Up, up and up. In recent years, this seems to be the only direction for rail fares across the UK.
In face of the ongoing rise in our travel costs and the impact this has in particular on small businesses, all the major parties from this election had pledged freezes to rail fares in their manifestos.
Just last January, regulated rail fares increased 2.5 per cent, pushing the price of tickets up higher than ever before. With trains one of the most frequently used methods of transport getting to and from meetings with potential clients and partners, small businesses will face a tough time absorbing this often unavoidable cost. Many small business owners (SMBs) are already struggling in a tough economic climate, and this continuous hike in fares would have undoubtedly hit their budgets hard, making travel costs a key issue of this election.
Another key focus during the election campaign was championing small businesses in the UK. Unsurprising since they account for 99.3 per cent of British business and generate 48 per cent of private sector employment (Federation of Small Business), their importance to the UK economy cannot be overlooked. The Conservative small business manifesto promises to increase the number of business start-ups to 600,000 per year by 2020 and to encourage companies to expand with the “Help to Grow” scheme, showing that the Government recognises the vital impact of the once humble SMB.
However, until the new Government implements the rail fare cap, the bottom line is that business travellers and small businesses will see their train travel costs continue to rise. For SMB owners, face-to-face meetings with new business hopes and existing clients are imperative for building a relationship, and the old-school approach is still the most effective.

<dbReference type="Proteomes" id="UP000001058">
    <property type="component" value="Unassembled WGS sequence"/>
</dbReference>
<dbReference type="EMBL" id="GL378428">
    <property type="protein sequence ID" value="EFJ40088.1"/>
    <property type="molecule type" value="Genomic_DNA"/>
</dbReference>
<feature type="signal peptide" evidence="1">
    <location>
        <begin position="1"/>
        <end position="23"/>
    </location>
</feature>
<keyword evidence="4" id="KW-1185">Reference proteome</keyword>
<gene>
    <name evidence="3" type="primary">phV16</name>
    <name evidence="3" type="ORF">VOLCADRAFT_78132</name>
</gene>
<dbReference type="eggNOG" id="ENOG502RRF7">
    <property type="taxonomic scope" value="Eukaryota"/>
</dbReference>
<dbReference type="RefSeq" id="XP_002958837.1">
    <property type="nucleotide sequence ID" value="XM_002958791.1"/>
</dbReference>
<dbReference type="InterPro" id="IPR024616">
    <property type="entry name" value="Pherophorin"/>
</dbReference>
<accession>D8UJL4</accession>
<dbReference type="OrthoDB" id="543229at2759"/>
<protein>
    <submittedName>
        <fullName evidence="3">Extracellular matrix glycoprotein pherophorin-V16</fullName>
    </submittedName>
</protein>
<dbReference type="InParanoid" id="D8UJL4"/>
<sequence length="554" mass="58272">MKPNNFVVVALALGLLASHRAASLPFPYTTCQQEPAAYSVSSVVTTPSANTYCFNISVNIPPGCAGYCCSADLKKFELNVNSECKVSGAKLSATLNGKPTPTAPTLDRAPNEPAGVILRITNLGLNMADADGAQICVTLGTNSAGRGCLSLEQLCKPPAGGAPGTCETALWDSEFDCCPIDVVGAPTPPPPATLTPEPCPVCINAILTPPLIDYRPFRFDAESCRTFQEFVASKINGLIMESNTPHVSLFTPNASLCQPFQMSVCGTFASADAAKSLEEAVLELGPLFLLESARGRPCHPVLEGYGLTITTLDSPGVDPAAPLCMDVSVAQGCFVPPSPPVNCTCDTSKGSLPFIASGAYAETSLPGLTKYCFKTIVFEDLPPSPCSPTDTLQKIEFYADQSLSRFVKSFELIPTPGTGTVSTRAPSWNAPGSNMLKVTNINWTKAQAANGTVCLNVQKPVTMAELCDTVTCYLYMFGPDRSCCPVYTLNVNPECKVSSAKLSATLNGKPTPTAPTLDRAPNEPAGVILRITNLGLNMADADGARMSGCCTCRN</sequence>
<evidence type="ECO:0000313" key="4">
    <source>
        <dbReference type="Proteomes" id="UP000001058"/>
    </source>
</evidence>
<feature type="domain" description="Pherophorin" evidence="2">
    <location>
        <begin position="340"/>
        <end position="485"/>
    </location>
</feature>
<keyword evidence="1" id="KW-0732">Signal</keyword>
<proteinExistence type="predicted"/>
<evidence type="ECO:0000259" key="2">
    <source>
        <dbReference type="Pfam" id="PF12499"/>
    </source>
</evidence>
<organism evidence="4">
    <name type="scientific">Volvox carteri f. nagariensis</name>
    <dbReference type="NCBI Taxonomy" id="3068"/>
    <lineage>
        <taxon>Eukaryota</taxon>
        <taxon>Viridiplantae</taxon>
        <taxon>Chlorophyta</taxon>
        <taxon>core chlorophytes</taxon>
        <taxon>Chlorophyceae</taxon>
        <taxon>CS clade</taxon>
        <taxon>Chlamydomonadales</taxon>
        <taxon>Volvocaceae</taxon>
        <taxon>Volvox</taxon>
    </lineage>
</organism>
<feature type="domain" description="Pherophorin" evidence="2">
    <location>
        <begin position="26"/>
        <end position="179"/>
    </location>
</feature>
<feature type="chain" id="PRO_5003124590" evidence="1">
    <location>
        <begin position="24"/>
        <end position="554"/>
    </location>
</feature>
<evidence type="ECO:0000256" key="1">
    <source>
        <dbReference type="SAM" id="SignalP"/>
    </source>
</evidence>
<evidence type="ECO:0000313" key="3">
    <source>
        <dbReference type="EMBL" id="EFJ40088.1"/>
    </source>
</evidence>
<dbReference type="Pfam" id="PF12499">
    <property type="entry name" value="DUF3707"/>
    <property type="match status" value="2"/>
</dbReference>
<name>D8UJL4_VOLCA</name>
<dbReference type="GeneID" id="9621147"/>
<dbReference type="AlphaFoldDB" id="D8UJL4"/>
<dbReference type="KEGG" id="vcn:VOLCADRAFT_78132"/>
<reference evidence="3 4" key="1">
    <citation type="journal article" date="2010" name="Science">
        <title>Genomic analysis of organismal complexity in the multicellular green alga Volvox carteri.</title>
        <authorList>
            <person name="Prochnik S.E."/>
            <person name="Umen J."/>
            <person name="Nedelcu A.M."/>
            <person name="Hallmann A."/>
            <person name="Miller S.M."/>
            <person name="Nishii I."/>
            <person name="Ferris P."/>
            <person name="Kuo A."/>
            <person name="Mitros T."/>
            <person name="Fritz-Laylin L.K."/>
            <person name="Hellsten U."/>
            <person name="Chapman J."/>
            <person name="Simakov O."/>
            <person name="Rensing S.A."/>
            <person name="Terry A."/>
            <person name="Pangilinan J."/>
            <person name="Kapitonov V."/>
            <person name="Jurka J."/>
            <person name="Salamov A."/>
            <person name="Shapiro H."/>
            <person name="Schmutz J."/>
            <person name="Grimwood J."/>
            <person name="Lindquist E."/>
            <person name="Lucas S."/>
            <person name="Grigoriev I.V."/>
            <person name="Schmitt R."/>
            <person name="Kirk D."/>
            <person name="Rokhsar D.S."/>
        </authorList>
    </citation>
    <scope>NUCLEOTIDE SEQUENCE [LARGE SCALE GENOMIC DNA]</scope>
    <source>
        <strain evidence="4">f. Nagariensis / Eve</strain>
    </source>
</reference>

According to a survey conducted by Vanson Bourne and Concur it found that, 98 per cent of the UK sales executives we surveyed said face to face meetings were ‘vital’. Even more significant, 86 per cent believe that increasing the number of business trips they make to see potential customers would enable them to grow sales. With a large number of employees reliant on the UK network to travel to and from meetings, soaring rail fares can only negatively impact SMB growth.
There is evidence that this is the case. The fluctuating economic climate in Europe and rising costs of rail travel have resulted in companies adopting a more cautious and circumspect approach to business travel. Our study showed that more than three-quarters (78 per cent) of UK salespeople are currently subject to restrictions on the amount of money they can spend when travelling on business, with the majority (62 per cent) having formal restrictions written into a contract.
One of the biggest challenges facing SMBs when rail prices go up is a lack of visibility into the cost implications on their bottom line. Businesses need to be able to track their company spend on expenses and provide insight into where the business can save money. This information provides an overview of how business trips directly correlate to sales. Ultimately, it helps SMB owners answer two questions: how much is rail travel costing me, and is it worth it?
Despite the steady increase in fares in recent years, rail travel remains the most convenient way for the majority of business travellers to get around and passenger numbers have continued to grow. The new Government right now settling into office have committed to ensure that certain rail fares would rise by no more than inflation during the next term. With the exception of the rail operators, this is a huge positive for UK businesses, and for commuters.
Businesses up and down the country have been ‘feeling the pinch’ in recent years, and our data shows that rail travel is a major expense. SMBs will certainly welcome the news that the cost of travelling intercity by train to meet customers, prospective clients and partners will not skyrocket in the next five years. This will allow businesses to maintain these vital relationships and inspire confidence that the politicians promising to support small business owners mean what they say.
David Vine (pictured) is managing director for UK small businesses at Concur